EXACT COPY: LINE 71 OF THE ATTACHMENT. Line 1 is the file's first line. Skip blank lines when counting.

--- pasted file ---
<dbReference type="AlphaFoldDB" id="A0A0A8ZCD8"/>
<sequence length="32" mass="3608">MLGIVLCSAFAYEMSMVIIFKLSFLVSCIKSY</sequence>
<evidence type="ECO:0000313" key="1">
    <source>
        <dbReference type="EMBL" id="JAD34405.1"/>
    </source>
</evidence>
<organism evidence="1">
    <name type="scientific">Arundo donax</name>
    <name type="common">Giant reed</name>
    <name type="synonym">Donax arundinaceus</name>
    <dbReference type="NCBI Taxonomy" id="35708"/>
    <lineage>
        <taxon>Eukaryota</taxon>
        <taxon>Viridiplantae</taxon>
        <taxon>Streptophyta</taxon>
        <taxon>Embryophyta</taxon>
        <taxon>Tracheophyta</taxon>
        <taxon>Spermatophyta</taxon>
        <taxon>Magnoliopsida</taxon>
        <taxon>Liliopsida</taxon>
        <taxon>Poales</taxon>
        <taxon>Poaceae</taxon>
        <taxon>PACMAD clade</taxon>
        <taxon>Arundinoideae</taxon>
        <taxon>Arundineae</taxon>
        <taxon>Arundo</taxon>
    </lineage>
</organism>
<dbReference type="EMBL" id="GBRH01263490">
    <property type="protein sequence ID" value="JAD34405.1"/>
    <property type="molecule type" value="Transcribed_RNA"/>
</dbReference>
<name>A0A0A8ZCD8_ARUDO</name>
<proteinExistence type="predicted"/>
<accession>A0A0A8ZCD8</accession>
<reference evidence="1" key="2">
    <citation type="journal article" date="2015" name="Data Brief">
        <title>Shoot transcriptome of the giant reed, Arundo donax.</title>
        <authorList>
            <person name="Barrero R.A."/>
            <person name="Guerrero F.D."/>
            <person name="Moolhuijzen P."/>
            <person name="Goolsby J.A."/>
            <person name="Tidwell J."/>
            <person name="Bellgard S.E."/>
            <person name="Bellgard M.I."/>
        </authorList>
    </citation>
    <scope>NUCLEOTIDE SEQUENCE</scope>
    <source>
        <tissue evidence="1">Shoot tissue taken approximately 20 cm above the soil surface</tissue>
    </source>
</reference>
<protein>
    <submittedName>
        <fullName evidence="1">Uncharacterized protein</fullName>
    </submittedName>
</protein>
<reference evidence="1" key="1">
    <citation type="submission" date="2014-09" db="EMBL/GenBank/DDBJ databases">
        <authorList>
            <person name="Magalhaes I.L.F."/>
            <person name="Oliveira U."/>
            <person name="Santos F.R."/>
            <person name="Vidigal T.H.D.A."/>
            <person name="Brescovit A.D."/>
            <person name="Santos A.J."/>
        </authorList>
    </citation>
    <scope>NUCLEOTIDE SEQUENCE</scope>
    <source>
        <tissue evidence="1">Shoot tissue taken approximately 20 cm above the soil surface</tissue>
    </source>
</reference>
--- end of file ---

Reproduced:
    <scope>NUCLEOTIDE SEQUENCE</scope>